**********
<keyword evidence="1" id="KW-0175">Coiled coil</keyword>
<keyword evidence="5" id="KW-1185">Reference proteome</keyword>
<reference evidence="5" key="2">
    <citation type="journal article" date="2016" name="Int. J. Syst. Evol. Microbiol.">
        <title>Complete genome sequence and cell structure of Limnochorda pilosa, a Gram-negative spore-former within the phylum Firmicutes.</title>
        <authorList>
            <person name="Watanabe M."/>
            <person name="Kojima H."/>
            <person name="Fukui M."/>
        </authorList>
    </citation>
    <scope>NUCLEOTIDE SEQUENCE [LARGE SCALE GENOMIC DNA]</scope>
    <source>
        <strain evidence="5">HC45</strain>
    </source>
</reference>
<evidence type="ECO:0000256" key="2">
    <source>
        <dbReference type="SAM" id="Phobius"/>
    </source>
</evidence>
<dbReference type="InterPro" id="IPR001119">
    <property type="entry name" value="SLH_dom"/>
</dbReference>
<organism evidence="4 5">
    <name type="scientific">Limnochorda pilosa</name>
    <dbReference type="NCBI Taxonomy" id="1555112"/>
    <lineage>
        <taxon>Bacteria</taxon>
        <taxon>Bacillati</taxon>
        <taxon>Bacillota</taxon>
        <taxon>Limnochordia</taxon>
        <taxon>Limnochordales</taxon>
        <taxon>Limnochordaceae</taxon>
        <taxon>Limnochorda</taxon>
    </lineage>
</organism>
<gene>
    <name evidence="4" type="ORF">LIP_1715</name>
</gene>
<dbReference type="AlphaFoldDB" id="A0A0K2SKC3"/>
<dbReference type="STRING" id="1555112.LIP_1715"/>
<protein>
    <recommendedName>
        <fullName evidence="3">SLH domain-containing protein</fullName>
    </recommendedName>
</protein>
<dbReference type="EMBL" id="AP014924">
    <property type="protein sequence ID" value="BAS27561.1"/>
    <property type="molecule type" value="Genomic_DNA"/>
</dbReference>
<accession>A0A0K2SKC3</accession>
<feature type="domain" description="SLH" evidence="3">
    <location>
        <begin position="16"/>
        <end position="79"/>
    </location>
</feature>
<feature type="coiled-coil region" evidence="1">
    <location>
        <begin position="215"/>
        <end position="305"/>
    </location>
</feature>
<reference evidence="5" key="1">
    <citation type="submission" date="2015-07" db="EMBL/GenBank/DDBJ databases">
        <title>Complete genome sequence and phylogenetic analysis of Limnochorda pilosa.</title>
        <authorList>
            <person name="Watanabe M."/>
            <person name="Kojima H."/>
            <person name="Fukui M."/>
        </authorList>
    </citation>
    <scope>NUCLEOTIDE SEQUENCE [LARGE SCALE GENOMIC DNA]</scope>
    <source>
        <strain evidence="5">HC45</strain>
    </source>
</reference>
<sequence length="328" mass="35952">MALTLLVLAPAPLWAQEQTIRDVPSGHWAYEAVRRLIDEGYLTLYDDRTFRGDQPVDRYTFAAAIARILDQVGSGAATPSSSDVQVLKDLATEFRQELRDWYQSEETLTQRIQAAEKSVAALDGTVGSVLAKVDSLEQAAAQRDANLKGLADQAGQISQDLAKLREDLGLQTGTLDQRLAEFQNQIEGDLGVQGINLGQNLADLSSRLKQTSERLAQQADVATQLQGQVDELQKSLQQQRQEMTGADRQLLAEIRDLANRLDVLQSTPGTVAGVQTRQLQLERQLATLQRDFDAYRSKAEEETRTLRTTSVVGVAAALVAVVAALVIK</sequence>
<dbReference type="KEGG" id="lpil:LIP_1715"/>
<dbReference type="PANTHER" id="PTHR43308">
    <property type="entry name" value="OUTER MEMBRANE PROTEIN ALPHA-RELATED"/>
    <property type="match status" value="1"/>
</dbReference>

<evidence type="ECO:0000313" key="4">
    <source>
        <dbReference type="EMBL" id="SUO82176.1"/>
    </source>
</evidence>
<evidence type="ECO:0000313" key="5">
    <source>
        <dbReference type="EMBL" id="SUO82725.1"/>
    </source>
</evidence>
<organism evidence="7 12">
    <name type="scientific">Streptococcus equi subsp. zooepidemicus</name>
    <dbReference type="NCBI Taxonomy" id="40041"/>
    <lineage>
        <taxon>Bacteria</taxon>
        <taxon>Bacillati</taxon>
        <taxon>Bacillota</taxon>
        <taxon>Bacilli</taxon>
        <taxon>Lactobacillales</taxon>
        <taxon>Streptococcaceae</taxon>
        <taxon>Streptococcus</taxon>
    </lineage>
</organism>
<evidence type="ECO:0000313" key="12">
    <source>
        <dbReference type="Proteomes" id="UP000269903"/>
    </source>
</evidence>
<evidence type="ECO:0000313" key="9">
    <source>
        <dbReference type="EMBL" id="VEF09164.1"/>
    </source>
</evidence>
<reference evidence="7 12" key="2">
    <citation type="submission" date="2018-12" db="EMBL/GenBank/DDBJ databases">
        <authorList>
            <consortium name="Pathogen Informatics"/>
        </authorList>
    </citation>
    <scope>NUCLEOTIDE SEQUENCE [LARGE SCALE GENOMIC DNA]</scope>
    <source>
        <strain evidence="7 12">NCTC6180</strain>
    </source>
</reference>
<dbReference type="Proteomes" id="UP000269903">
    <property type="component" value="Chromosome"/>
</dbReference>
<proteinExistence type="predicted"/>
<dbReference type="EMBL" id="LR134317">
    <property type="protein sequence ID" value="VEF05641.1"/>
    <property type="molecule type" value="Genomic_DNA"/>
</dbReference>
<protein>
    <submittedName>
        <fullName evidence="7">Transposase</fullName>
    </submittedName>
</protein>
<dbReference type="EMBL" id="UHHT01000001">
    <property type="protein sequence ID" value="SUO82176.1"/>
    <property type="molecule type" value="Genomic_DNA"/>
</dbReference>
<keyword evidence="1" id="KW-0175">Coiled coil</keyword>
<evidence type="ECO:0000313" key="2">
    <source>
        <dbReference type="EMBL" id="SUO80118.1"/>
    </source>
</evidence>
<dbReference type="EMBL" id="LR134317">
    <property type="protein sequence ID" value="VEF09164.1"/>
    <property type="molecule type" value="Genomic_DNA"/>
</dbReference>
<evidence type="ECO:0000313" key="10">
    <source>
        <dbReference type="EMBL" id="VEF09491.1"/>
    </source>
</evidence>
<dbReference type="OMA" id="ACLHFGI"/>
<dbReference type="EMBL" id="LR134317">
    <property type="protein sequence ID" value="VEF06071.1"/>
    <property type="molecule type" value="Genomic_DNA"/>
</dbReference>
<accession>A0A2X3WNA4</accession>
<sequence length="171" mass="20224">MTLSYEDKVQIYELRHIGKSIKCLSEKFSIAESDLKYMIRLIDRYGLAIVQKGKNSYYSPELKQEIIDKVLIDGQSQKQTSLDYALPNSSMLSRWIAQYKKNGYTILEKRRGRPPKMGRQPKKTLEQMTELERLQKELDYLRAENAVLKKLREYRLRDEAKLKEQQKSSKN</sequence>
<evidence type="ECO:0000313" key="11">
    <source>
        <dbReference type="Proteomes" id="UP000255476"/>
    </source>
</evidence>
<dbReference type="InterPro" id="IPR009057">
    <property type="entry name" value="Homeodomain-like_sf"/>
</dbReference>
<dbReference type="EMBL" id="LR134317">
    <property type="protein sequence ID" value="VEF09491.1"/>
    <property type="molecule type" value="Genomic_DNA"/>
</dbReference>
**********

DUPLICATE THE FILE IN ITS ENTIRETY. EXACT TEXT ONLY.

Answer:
<keyword evidence="1" id="KW-0175">Coiled coil</keyword>
<keyword evidence="5" id="KW-1185">Reference proteome</keyword>
<reference evidence="5" key="2">
    <citation type="journal article" date="2016" name="Int. J. Syst. Evol. Microbiol.">
        <title>Complete genome sequence and cell structure of Limnochorda pilosa, a Gram-negative spore-former within the phylum Firmicutes.</title>
        <authorList>
            <person name="Watanabe M."/>
            <person name="Kojima H."/>
            <person name="Fukui M."/>
        </authorList>
    </citation>
    <scope>NUCLEOTIDE SEQUENCE [LARGE SCALE GENOMIC DNA]</scope>
    <source>
        <strain evidence="5">HC45</strain>
    </source>
</reference>
<evidence type="ECO:0000256" key="2">
    <source>
        <dbReference type="SAM" id="Phobius"/>
    </source>
</evidence>
<dbReference type="InterPro" id="IPR001119">
    <property type="entry name" value="SLH_dom"/>
</dbReference>
<organism evidence="4 5">
    <name type="scientific">Limnochorda pilosa</name>
    <dbReference type="NCBI Taxonomy" id="1555112"/>
    <lineage>
        <taxon>Bacteria</taxon>
        <taxon>Bacillati</taxon>
        <taxon>Bacillota</taxon>
        <taxon>Limnochordia</taxon>
        <taxon>Limnochordales</taxon>
        <taxon>Limnochordaceae</taxon>
        <taxon>Limnochorda</taxon>
    </lineage>
</organism>
<gene>
    <name evidence="4" type="ORF">LIP_1715</name>
</gene>
<dbReference type="AlphaFoldDB" id="A0A0K2SKC3"/>
<dbReference type="STRING" id="1555112.LIP_1715"/>
<protein>
    <recommendedName>
        <fullName evidence="3">SLH domain-containing protein</fullName>
    </recommendedName>
</protein>
<dbReference type="EMBL" id="AP014924">
    <property type="protein sequence ID" value="BAS27561.1"/>
    <property type="molecule type" value="Genomic_DNA"/>
</dbReference>
<accession>A0A0K2SKC3</accession>
<feature type="domain" description="SLH" evidence="3">
    <location>
        <begin position="16"/>
        <end position="79"/>
    </location>
</feature>
<feature type="coiled-coil region" evidence="1">
    <location>
        <begin position="215"/>
        <end position="305"/>
    </location>
</feature>
<reference evidence="5" key="1">
    <citation type="submission" date="2015-07" db="EMBL/GenBank/DDBJ databases">
        <title>Complete genome sequence and phylogenetic analysis of Limnochorda pilosa.</title>
        <authorList>
            <person name="Watanabe M."/>
            <person name="Kojima H."/>
            <person name="Fukui M."/>
        </authorList>
    </citation>
    <scope>NUCLEOTIDE SEQUENCE [LARGE SCALE GENOMIC DNA]</scope>
    <source>
        <strain evidence="5">HC45</strain>
    </source>
</reference>
<sequence length="328" mass="35952">MALTLLVLAPAPLWAQEQTIRDVPSGHWAYEAVRRLIDEGYLTLYDDRTFRGDQPVDRYTFAAAIARILDQVGSGAATPSSSDVQVLKDLATEFRQELRDWYQSEETLTQRIQAAEKSVAALDGTVGSVLAKVDSLEQAAAQRDANLKGLADQAGQISQDLAKLREDLGLQTGTLDQRLAEFQNQIEGDLGVQGINLGQNLADLSSRLKQTSERLAQQADVATQLQGQVDELQKSLQQQRQEMTGADRQLLAEIRDLANRLDVLQSTPGTVAGVQTRQLQLERQLATLQRDFDAYRSKAEEETRTLRTTSVVGVAAALVAVVAALVIK</sequence>
<dbReference type="KEGG" id="lpil:LIP_1715"/>
<dbReference type="PANTHER" id="PTHR43308">
    <property type="entry name" value="OUTER MEMBRANE PROTEIN ALPHA-RELATED"/>
    <property type="match status" value="1"/>
</dbReference>

<evidence type="ECO:0000313" key="4">
    <source>
        <dbReference type="EMBL" id="SUO82176.1"/>
    </source>
</evidence>
<evidence type="ECO:0000313" key="5">
    <source>
        <dbReference type="EMBL" id="SUO82725.1"/>
    </source>
</evidence>
<organism evidence="7 12">
    <name type="scientific">Streptococcus equi subsp. zooepidemicus</name>
    <dbReference type="NCBI Taxonomy" id="40041"/>
    <lineage>
        <taxon>Bacteria</taxon>
        <taxon>Bacillati</taxon>
        <taxon>Bacillota</taxon>
        <taxon>Bacilli</taxon>
        <taxon>Lactobacillales</taxon>
        <taxon>Streptococcaceae</taxon>
        <taxon>Streptococcus</taxon>
    </lineage>
</organism>
<evidence type="ECO:0000313" key="12">
    <source>
        <dbReference type="Proteomes" id="UP000269903"/>
    </source>
</evidence>
<evidence type="ECO:0000313" key="9">
    <source>
        <dbReference type="EMBL" id="VEF09164.1"/>
    </source>
</evidence>
<reference evidence="7 12" key="2">
    <citation type="submission" date="2018-12" db="EMBL/GenBank/DDBJ databases">
        <authorList>
            <consortium name="Pathogen Informatics"/>
        </authorList>
    </citation>
    <scope>NUCLEOTIDE SEQUENCE [LARGE SCALE GENOMIC DNA]</scope>
    <source>
        <strain evidence="7 12">NCTC6180</strain>
    </source>
</reference>
<dbReference type="Proteomes" id="UP000269903">
    <property type="component" value="Chromosome"/>
</dbReference>
<proteinExistence type="predicted"/>
<dbReference type="EMBL" id="LR134317">
    <property type="protein sequence ID" value="VEF05641.1"/>
    <property type="molecule type" value="Genomic_DNA"/>
</dbReference>
<protein>
    <submittedName>
        <fullName evidence="7">Transposase</fullName>
    </submittedName>
</protein>
<dbReference type="EMBL" id="UHHT01000001">
    <property type="protein sequence ID" value="SUO82176.1"/>
    <property type="molecule type" value="Genomic_DNA"/>
</dbReference>
<keyword evidence="1" id="KW-0175">Coiled coil</keyword>
<evidence type="ECO:0000313" key="2">
    <source>
        <dbReference type="EMBL" id="SUO80118.1"/>
    </source>
</evidence>
<dbReference type="EMBL" id="LR134317">
    <property type="protein sequence ID" value="VEF09164.1"/>
    <property type="molecule type" value="Genomic_DNA"/>
</dbReference>
<evidence type="ECO:0000313" key="10">
    <source>
        <dbReference type="EMBL" id="VEF09491.1"/>
    </source>
</evidence>
<dbReference type="OMA" id="ACLHFGI"/>
<dbReference type="EMBL" id="LR134317">
    <property type="protein sequence ID" value="VEF06071.1"/>
    <property type="molecule type" value="Genomic_DNA"/>
</dbReference>
<accession>A0A2X3WNA4</accession>
<sequence length="171" mass="20224">MTLSYEDKVQIYELRHIGKSIKCLSEKFSIAESDLKYMIRLIDRYGLAIVQKGKNSYYSPELKQEIIDKVLIDGQSQKQTSLDYALPNSSMLSRWIAQYKKNGYTILEKRRGRPPKMGRQPKKTLEQMTELERLQKELDYLRAENAVLKKLREYRLRDEAKLKEQQKSSKN</sequence>
<evidence type="ECO:0000313" key="11">
    <source>
        <dbReference type="Proteomes" id="UP000255476"/>
    </source>
</evidence>
<dbReference type="InterPro" id="IPR009057">
    <property type="entry name" value="Homeodomain-like_sf"/>
</dbReference>
<dbReference type="EMBL" id="LR134317">
    <property type="protein sequence ID" value="VEF09491.1"/>
    <property type="molecule type" value="Genomic_DNA"/>
</dbReference>